We all have a stake in this country. More so the Igbos. They should not allow the president to define them as less Nigerian than the rest. And for the rest of Nigeria, we must all call the president to order. We all desire a united Nigeria. That cannot happen with a president whose action continues to divide us. Buhari must be told that Nigerians want to go beyond the civil war of his generation. His generation fought and killed two million Nigerians and called themselves heroes for that. He does not need to keep on reminding us of that evil chapter in Nigerian history. He is a Nigeria of the past and not the future.
Our independence should not be a reminder that we fought a war that killed millions of Nigerians. If he must, it must be to heal the wounds of that calamity. And not to drive a knife into the memories of the victims and their relatives. Independence Day is a time to set a vision of the future. And as a president it is his job to provide the leadership and guidance. Let us unite and tell the president and all who think like him that he should let us go. Let him and his type stop dragging us back to our past. We want a new future. That promises a better Nigeria for us. That benefits our diversity. That brings out the best in us.
We want to lead Africa. We want to be one of the most powerful countries in the world. We want our citizens to live in one of the most peaceful and productive countries on the planet. We want to have one of the highest life expectancies the world. We don’t want any of our future presidents to be treated in a hospital in the West for the simplest of infections. We want to take our kids out of the schools in Europe and America and let them have the best of education in Nigeria. We want to go to the moon. And launch communication satellite in space for science and technology.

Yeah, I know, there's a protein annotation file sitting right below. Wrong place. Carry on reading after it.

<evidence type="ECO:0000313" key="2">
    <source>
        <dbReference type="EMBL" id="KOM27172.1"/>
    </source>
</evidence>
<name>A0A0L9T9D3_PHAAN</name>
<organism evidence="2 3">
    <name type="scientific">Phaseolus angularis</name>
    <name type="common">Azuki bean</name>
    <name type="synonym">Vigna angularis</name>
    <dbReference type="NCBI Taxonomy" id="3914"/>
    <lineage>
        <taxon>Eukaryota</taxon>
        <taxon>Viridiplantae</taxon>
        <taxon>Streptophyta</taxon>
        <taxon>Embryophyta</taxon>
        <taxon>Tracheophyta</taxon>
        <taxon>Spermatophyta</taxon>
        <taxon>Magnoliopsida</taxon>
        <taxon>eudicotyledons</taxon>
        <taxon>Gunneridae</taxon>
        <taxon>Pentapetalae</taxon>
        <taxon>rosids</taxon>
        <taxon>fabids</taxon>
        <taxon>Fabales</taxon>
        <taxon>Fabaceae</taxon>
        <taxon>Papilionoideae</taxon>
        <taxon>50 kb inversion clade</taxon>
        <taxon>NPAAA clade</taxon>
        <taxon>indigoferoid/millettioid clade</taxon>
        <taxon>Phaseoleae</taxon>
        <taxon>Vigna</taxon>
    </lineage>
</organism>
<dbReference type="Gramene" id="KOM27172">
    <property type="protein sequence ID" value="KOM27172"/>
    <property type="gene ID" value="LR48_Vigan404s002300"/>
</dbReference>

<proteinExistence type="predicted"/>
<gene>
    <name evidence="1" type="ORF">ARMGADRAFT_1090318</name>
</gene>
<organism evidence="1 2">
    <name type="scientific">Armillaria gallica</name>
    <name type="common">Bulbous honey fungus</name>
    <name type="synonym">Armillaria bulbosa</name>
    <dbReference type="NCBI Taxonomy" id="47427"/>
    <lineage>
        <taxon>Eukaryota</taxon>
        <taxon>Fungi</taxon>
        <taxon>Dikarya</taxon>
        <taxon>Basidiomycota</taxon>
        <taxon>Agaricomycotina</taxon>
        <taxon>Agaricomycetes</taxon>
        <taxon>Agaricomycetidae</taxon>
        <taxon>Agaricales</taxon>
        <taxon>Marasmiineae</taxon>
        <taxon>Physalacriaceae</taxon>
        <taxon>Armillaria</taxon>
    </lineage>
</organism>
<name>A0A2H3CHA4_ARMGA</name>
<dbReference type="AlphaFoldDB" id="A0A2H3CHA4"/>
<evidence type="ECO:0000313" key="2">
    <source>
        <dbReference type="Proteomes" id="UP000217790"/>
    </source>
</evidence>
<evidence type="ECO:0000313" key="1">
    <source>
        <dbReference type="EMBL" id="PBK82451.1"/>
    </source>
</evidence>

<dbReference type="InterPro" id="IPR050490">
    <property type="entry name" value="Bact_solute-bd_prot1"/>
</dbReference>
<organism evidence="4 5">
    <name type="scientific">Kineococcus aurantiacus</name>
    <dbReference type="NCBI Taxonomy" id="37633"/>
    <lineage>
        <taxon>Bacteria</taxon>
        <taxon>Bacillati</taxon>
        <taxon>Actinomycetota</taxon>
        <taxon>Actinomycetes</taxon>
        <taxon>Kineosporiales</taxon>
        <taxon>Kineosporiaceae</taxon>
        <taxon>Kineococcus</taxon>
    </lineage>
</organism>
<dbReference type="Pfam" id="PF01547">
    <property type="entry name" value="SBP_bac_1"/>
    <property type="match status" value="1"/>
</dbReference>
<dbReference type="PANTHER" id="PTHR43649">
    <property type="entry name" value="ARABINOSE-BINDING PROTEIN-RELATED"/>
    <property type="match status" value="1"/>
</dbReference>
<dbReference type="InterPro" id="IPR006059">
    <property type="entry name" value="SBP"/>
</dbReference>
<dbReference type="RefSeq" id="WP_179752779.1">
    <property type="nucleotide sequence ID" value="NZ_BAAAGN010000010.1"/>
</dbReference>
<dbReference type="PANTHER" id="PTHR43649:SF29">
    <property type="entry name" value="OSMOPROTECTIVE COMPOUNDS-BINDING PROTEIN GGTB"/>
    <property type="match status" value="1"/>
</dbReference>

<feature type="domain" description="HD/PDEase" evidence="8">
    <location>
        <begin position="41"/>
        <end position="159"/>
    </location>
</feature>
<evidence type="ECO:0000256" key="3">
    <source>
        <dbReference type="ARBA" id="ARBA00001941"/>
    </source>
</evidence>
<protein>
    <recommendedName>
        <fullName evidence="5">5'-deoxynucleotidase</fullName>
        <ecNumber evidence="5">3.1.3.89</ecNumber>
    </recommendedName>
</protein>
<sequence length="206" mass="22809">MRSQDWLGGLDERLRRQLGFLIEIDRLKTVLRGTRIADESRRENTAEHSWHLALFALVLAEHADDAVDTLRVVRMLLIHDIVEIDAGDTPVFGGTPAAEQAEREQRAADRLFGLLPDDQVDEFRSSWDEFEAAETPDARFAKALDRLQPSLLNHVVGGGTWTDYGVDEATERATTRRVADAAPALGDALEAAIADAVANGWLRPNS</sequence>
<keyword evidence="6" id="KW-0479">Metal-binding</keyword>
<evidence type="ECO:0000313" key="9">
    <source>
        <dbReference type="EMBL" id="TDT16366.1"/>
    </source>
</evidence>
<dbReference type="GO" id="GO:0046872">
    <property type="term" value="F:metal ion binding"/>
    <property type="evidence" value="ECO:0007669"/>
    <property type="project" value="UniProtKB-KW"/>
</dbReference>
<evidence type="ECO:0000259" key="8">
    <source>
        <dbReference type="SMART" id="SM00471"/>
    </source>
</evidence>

We want to walk into immigration points anywhere in the world and show the Nigerian passport without nervousness and fear. But with pride. We owe it to our children and the next generation. We owe it to the black race. We owe it to our common humanity. Let our president either lead or get out of the way. His generation has caused more harm than Nigeria deserves.
Happy Independence Day.